homage" (v. 2).
Jonathan sat expectantly in the darkened Church of St.
Peter the Apostle, as his oldest son, Mark, led the procession
of three royal travelers. Each was carrying carefully wrapped
gifts representing gold, frankincense and myrrh to the starlit
tableau waiting in serene stillness at the center of the sanctuary.
The suspended gold-plated star above the altar twinkled
as it cast its light directly on the manger scene below as the
three wise travelers in royal capes of velvet and velour
moved steadily toward the tableau.
Jonathan's wife, Amy, leaned over and whispered, "Mark
really looks like he enjoys what he's doing, doesn't he, as he
leads the procession with such dignity?" Jonathan whispered
back, "Yes. Maybe all we need to do is follow the light of the
star. If it were only that simple!"
Amy sat back and enjoyed the unfolding scene before her. She was remembering each step of the preparations that went
into getting Mark ready to be the leading king at this special
While following the star's light may indeed seem like a relatively
simple task, the Magi can teach us the traveler's
most basic skill of keen observation. Given the number of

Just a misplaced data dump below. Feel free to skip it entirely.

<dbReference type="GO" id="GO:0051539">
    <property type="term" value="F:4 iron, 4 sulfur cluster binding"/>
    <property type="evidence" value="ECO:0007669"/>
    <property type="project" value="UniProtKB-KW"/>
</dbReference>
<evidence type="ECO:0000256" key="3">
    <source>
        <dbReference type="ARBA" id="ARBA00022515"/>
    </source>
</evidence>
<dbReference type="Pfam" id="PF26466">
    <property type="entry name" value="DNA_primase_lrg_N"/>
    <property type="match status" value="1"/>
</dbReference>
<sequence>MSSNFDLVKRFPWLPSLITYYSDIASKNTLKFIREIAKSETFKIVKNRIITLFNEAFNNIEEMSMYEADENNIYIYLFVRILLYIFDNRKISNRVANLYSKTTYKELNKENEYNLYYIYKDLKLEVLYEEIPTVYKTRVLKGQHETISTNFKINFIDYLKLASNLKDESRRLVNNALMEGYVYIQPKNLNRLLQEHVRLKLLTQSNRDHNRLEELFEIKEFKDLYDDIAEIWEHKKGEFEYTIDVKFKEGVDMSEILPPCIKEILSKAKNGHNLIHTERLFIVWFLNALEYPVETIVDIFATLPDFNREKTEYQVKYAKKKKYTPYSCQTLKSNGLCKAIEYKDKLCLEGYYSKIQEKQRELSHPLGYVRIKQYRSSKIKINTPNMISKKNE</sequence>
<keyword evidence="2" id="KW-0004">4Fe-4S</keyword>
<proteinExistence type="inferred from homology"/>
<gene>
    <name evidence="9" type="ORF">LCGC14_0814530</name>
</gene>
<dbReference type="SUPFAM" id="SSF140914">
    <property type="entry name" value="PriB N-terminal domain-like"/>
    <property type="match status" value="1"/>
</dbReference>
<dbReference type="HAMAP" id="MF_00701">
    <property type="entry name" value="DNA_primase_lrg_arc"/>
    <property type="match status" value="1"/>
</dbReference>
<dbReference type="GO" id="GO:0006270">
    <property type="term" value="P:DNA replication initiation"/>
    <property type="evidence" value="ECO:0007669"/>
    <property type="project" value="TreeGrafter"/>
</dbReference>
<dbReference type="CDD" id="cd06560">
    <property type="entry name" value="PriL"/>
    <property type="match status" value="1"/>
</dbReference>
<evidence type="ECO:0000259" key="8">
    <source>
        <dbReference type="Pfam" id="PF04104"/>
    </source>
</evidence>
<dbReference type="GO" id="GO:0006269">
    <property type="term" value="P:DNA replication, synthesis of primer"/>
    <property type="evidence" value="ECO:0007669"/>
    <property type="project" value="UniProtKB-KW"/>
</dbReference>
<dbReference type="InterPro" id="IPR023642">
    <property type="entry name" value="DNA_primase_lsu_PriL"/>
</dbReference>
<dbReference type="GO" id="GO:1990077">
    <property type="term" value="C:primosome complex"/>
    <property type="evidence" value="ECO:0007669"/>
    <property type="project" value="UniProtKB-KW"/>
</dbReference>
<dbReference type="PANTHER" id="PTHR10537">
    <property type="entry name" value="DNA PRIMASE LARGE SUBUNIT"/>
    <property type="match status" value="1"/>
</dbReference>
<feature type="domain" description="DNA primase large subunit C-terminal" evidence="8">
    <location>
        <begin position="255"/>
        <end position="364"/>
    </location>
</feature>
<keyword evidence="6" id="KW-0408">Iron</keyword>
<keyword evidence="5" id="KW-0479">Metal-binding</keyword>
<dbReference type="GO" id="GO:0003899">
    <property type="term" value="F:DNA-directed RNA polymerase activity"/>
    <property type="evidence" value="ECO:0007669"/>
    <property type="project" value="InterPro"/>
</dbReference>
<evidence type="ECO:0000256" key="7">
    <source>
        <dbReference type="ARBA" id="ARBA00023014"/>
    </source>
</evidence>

"lights" that glisten and call for our attention, it would be
good for us to learn what we need to actually "see" before
we take the next step on our faith journey.
One of the most important observations may be to see that
we have been created by God with life and purpose. We need
to claim the idea that God desires a personal and loving relationship
with each of us. We are invited to see our lives as
a woven tapestry of faith that gives testimony to our unique
relationship with God.
For example, we may want to ponder: What are we really
seeking in life? What gives our life meaning and purpose?
It is evident that these three wise travelers of old had been
actively waiting for a significant period of time for a sign in